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After a two year review, Norwegian Air, the low-cost carrier expanding aggressively on international routes, finally won approval to expand further into the U.S. from a base in Ireland.
On the surface, the legacy airlines took issue with an alleged unfair tax and labor advantage that Norwegian would get by operating out of Ireland. But in reality, it’s competition that U.S. airlines fear. Norwegian offers transoceanic flights at rock-bottom prices (and a litany of fees, mind you) and the legacies don’t want to lower their prices in competition.
As of this ruling, however, it looks like the battle is on. While most business travelers won’t give Norwegian Air a second look, the competition that it provides will drag down costs on competing carriers, and challenge what’s long been one of the most profitable routes.
Social Quote of the Day
The penalty for feeling smug about having @TSA PreCheck is getting to the airport late and finding out the PreCheck lanes are closed.
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Delta Drops Fee For Tickets Bought at Airports and Over The Phone: You know all those fees that airlines have added over the last several years? Delta is taking one away. Read more at Skift
Alaska Air CEO Tries to Say All the Right Things to Virgin America Employees: In a video and accompanying email, Alaska Airlines CEO Brad Tilden tried to reassure Virgin America employees of good things ahead as the merger between the two companies proceeds. Read more at Skift
Delta to Expand Basic Economy Fares That Generated $20 Million in Extra Revenue: Delta reported today that its new Basic Economy fares, which offer lower prices, no ticket changes, and seat assignments only after check-in, generated $20 million in incremental revenue in the first quarter, and the airline plans to expand the service to new U.S. markets. Read more at Skift
The EU Finally Mandates Sharing of Airline Passenger Information: European Union lawmakers approved Thursday a scheme to share airline passenger information that nations hope to use to track foreign fighters travelling to and from conflict areas like Syria and who might pose a danger in Europe. Read more at Skift
San Francisco may take $3.45 million payout for Asiana crash: The San Francisco Board of Supervisors is considering a $3.45 million payout from Asiana Airlines to settle the city’s claim from an airport crash that killed three people and injured nearly 200. Read more at The Washington Post
U.S. Senate Bill Pushes for Checked Bag Fee Refunds if the Bag Is Lost: Airlines will still be allowed to jam passengers into ever-smaller seats and charge them for checked luggage, but they will have to provide refunds when those bags are delayed or lost under a bill set for Senate passage. Read more at Skift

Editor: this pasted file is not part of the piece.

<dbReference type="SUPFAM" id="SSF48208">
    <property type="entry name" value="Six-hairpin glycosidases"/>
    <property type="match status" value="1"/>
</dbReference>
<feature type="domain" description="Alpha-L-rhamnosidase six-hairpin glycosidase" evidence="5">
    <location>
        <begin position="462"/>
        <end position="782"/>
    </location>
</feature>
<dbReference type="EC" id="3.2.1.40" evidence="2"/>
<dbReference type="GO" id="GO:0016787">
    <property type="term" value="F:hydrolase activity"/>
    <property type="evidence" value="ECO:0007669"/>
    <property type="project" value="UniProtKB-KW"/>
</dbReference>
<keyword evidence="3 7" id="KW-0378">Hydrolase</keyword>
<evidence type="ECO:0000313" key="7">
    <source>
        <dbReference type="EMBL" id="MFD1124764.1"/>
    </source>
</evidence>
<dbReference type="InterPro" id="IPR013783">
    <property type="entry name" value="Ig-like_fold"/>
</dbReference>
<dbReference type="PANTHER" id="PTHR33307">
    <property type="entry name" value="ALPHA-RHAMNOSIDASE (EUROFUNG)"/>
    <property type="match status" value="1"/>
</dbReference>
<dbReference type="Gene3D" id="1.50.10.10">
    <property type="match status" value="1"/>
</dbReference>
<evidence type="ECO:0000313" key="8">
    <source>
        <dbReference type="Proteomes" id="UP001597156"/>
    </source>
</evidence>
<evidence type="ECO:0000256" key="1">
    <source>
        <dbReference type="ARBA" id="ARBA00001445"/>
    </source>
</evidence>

San Francisco to Require Lyft, Uber Drivers to Obtain Business Licenses: It’s about to get more expensive to drive an Uber or Lyft car in San Francisco. Read more at Skift
Lyft Is Spending Millions on an Ambitious Expansion Plan in the U.S.: In January, Lyft said it raised $1 billion, which is helping fuel the spending spree and steal market share from Uber Technologies Inc. To keep costs in check, Lyft has promised investors to cap its losses at no more than $50 million a month, according to a person familiar with the matter who asked not to be identified because the plans are private. Read more at Skift
Delta Execs Say They Don’t See a Weakness in Corporate Travel Demand: When asked about reports of slowing business travel demand and weaker corporate pricing, incoming Delta Air Lines CEO Ed Bastian told financial analysts on the company’s first quarter earnings call yesterday that the airline’s data actually show increased demand from corporate flyers. Read more at Skift
Blackstone Is Confident Anbang Will Still Buy Strategic Hotels & Resorts: Anbang Insurance Group Co., the Chinese insurer that backed out of a takeover bid for Starwood Hotels & Resorts Worldwide Inc., is on track to complete its $6.5 billion purchase of another U.S. hotel company from Blackstone Group LP, said Jon Gray, Blackstone’s global head of real estate. Read more at Skift
Turkish hotels suffer amid economic, security issues: Turkey faces significant issues—including terrorism, tension with Russia and the Syrian refugee crisis—that are increasing debt and distress in country. Government regulations might not be enough to save the situation. Read more at Hotel News Now
Hyatt CEO Interview: Bigger Isn’t (Always) Better and Loyalty Is More Than Points: Hyatt Hotels Corporation is not the biggest hotel chain. Nevertheless, Hyatt continues on with its 12 brands (all eponymous, except for Andaz) and singular focus on its own brand of service and loyalty. Read more at Skift
John Lee‘s penultimate travel column over at The Globe and Mail is on how visitors can best explore Canada’s indigenous culture. Keep an eye out for the final column this coming Saturday.
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